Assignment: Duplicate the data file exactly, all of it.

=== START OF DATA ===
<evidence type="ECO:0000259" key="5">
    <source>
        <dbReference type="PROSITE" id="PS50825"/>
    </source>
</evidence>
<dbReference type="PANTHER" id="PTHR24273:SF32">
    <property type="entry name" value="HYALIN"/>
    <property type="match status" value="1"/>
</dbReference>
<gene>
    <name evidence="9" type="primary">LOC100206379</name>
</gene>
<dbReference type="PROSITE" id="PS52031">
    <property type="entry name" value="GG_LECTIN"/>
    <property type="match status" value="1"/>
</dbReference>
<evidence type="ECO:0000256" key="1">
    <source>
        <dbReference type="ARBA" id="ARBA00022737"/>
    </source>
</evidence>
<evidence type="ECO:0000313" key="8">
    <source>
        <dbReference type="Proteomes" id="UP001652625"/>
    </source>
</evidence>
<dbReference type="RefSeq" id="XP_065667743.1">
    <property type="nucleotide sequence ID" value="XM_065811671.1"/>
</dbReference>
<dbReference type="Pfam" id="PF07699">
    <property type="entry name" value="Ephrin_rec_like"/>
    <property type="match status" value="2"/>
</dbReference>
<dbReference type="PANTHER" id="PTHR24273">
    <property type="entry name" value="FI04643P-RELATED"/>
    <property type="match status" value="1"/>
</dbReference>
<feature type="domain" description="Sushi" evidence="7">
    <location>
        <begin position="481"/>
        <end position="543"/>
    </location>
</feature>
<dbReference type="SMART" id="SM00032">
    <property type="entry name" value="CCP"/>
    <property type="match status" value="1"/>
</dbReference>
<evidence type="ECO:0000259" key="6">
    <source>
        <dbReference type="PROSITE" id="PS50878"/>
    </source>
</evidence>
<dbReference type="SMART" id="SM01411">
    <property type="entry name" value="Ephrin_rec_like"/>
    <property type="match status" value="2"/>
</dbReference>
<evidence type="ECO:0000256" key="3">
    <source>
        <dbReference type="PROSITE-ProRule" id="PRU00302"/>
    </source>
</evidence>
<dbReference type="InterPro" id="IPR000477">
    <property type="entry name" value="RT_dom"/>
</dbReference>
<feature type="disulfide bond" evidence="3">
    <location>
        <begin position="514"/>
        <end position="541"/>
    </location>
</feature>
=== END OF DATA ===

<evidence type="ECO:0000259" key="5">
    <source>
        <dbReference type="PROSITE" id="PS50825"/>
    </source>
</evidence>
<dbReference type="PANTHER" id="PTHR24273:SF32">
    <property type="entry name" value="HYALIN"/>
    <property type="match status" value="1"/>
</dbReference>
<gene>
    <name evidence="9" type="primary">LOC100206379</name>
</gene>
<dbReference type="PROSITE" id="PS52031">
    <property type="entry name" value="GG_LECTIN"/>
    <property type="match status" value="1"/>
</dbReference>
<evidence type="ECO:0000256" key="1">
    <source>
        <dbReference type="ARBA" id="ARBA00022737"/>
    </source>
</evidence>
<evidence type="ECO:0000313" key="8">
    <source>
        <dbReference type="Proteomes" id="UP001652625"/>
    </source>
</evidence>
<dbReference type="RefSeq" id="XP_065667743.1">
    <property type="nucleotide sequence ID" value="XM_065811671.1"/>
</dbReference>
<dbReference type="Pfam" id="PF07699">
    <property type="entry name" value="Ephrin_rec_like"/>
    <property type="match status" value="2"/>
</dbReference>
<dbReference type="PANTHER" id="PTHR24273">
    <property type="entry name" value="FI04643P-RELATED"/>
    <property type="match status" value="1"/>
</dbReference>
<feature type="domain" description="Sushi" evidence="7">
    <location>
        <begin position="481"/>
        <end position="543"/>
    </location>
</feature>
<dbReference type="SMART" id="SM00032">
    <property type="entry name" value="CCP"/>
    <property type="match status" value="1"/>
</dbReference>
<evidence type="ECO:0000259" key="6">
    <source>
        <dbReference type="PROSITE" id="PS50878"/>
    </source>
</evidence>
<dbReference type="SMART" id="SM01411">
    <property type="entry name" value="Ephrin_rec_like"/>
    <property type="match status" value="2"/>
</dbReference>
<evidence type="ECO:0000256" key="3">
    <source>
        <dbReference type="PROSITE-ProRule" id="PRU00302"/>
    </source>
</evidence>
<dbReference type="InterPro" id="IPR000477">
    <property type="entry name" value="RT_dom"/>
</dbReference>
<feature type="disulfide bond" evidence="3">
    <location>
        <begin position="514"/>
        <end position="541"/>
    </location>
</feature>